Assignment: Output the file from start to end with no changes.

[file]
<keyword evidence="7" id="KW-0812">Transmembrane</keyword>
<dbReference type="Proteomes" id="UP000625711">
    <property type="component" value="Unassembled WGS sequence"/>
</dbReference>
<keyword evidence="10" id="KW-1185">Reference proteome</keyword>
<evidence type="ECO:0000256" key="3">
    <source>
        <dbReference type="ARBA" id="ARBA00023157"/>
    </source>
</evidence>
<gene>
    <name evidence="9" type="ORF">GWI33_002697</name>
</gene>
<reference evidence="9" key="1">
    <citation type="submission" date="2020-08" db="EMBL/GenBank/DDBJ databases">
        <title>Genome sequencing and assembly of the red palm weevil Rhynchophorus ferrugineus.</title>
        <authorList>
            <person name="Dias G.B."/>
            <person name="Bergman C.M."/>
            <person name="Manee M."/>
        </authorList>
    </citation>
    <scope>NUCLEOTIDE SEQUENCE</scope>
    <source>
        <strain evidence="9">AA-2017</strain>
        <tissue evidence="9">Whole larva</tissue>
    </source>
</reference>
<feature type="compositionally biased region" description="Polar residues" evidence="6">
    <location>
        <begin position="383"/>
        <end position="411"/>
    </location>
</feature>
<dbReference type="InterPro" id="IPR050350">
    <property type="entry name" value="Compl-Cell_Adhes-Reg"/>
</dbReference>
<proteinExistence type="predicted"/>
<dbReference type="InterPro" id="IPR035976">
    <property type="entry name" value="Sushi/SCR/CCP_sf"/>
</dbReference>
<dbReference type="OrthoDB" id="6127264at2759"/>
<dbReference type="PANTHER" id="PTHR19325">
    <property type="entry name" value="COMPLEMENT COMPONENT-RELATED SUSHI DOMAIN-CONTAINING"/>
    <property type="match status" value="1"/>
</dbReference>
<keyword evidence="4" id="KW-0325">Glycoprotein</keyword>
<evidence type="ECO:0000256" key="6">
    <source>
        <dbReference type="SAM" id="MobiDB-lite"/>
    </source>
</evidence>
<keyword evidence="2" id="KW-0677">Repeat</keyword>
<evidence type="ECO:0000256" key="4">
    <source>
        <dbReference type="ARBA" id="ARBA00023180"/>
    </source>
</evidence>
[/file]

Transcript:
<keyword evidence="7" id="KW-0812">Transmembrane</keyword>
<dbReference type="Proteomes" id="UP000625711">
    <property type="component" value="Unassembled WGS sequence"/>
</dbReference>
<keyword evidence="10" id="KW-1185">Reference proteome</keyword>
<evidence type="ECO:0000256" key="3">
    <source>
        <dbReference type="ARBA" id="ARBA00023157"/>
    </source>
</evidence>
<gene>
    <name evidence="9" type="ORF">GWI33_002697</name>
</gene>
<reference evidence="9" key="1">
    <citation type="submission" date="2020-08" db="EMBL/GenBank/DDBJ databases">
        <title>Genome sequencing and assembly of the red palm weevil Rhynchophorus ferrugineus.</title>
        <authorList>
            <person name="Dias G.B."/>
            <person name="Bergman C.M."/>
            <person name="Manee M."/>
        </authorList>
    </citation>
    <scope>NUCLEOTIDE SEQUENCE</scope>
    <source>
        <strain evidence="9">AA-2017</strain>
        <tissue evidence="9">Whole larva</tissue>
    </source>
</reference>
<feature type="compositionally biased region" description="Polar residues" evidence="6">
    <location>
        <begin position="383"/>
        <end position="411"/>
    </location>
</feature>
<dbReference type="InterPro" id="IPR050350">
    <property type="entry name" value="Compl-Cell_Adhes-Reg"/>
</dbReference>
<proteinExistence type="predicted"/>
<dbReference type="InterPro" id="IPR035976">
    <property type="entry name" value="Sushi/SCR/CCP_sf"/>
</dbReference>
<dbReference type="OrthoDB" id="6127264at2759"/>
<dbReference type="PANTHER" id="PTHR19325">
    <property type="entry name" value="COMPLEMENT COMPONENT-RELATED SUSHI DOMAIN-CONTAINING"/>
    <property type="match status" value="1"/>
</dbReference>
<keyword evidence="4" id="KW-0325">Glycoprotein</keyword>
<evidence type="ECO:0000256" key="6">
    <source>
        <dbReference type="SAM" id="MobiDB-lite"/>
    </source>
</evidence>
<keyword evidence="2" id="KW-0677">Repeat</keyword>
<evidence type="ECO:0000256" key="4">
    <source>
        <dbReference type="ARBA" id="ARBA00023180"/>
    </source>
</evidence>